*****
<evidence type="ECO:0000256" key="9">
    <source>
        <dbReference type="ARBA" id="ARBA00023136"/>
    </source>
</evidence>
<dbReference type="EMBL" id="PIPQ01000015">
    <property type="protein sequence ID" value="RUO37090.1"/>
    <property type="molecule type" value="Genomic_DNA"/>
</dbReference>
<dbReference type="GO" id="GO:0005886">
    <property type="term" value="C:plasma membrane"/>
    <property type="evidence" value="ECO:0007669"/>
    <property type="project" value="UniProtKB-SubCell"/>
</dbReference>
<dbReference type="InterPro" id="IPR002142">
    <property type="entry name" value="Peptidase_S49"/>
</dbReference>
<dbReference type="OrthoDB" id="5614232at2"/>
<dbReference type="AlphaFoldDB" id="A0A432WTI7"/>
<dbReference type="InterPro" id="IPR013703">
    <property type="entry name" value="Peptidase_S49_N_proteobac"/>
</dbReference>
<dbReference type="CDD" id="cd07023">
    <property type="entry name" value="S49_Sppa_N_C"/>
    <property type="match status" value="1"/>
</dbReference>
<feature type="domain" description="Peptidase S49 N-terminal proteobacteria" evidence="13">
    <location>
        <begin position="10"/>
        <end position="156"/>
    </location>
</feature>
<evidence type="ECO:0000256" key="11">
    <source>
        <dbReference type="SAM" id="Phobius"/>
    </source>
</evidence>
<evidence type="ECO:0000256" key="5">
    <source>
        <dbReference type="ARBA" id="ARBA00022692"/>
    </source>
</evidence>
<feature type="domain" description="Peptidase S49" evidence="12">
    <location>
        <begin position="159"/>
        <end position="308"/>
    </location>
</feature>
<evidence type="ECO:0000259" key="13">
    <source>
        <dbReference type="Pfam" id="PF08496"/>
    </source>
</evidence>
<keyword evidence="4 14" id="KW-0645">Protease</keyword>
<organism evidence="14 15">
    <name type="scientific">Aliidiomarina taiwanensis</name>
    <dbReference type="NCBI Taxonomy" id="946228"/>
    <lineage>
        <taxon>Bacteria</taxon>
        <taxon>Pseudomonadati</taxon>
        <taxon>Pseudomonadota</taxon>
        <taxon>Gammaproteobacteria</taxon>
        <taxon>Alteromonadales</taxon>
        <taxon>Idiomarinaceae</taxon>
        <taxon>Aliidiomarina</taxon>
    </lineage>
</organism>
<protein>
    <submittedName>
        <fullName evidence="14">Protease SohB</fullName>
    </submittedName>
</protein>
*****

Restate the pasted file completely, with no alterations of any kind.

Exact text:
<evidence type="ECO:0000256" key="9">
    <source>
        <dbReference type="ARBA" id="ARBA00023136"/>
    </source>
</evidence>
<dbReference type="EMBL" id="PIPQ01000015">
    <property type="protein sequence ID" value="RUO37090.1"/>
    <property type="molecule type" value="Genomic_DNA"/>
</dbReference>
<dbReference type="GO" id="GO:0005886">
    <property type="term" value="C:plasma membrane"/>
    <property type="evidence" value="ECO:0007669"/>
    <property type="project" value="UniProtKB-SubCell"/>
</dbReference>
<dbReference type="InterPro" id="IPR002142">
    <property type="entry name" value="Peptidase_S49"/>
</dbReference>
<dbReference type="OrthoDB" id="5614232at2"/>
<dbReference type="AlphaFoldDB" id="A0A432WTI7"/>
<dbReference type="InterPro" id="IPR013703">
    <property type="entry name" value="Peptidase_S49_N_proteobac"/>
</dbReference>
<dbReference type="CDD" id="cd07023">
    <property type="entry name" value="S49_Sppa_N_C"/>
    <property type="match status" value="1"/>
</dbReference>
<feature type="domain" description="Peptidase S49 N-terminal proteobacteria" evidence="13">
    <location>
        <begin position="10"/>
        <end position="156"/>
    </location>
</feature>
<evidence type="ECO:0000256" key="11">
    <source>
        <dbReference type="SAM" id="Phobius"/>
    </source>
</evidence>
<evidence type="ECO:0000256" key="5">
    <source>
        <dbReference type="ARBA" id="ARBA00022692"/>
    </source>
</evidence>
<feature type="domain" description="Peptidase S49" evidence="12">
    <location>
        <begin position="159"/>
        <end position="308"/>
    </location>
</feature>
<evidence type="ECO:0000259" key="13">
    <source>
        <dbReference type="Pfam" id="PF08496"/>
    </source>
</evidence>
<keyword evidence="4 14" id="KW-0645">Protease</keyword>
<organism evidence="14 15">
    <name type="scientific">Aliidiomarina taiwanensis</name>
    <dbReference type="NCBI Taxonomy" id="946228"/>
    <lineage>
        <taxon>Bacteria</taxon>
        <taxon>Pseudomonadati</taxon>
        <taxon>Pseudomonadota</taxon>
        <taxon>Gammaproteobacteria</taxon>
        <taxon>Alteromonadales</taxon>
        <taxon>Idiomarinaceae</taxon>
        <taxon>Aliidiomarina</taxon>
    </lineage>
</organism>
<protein>
    <submittedName>
        <fullName evidence="14">Protease SohB</fullName>
    </submittedName>
</protein>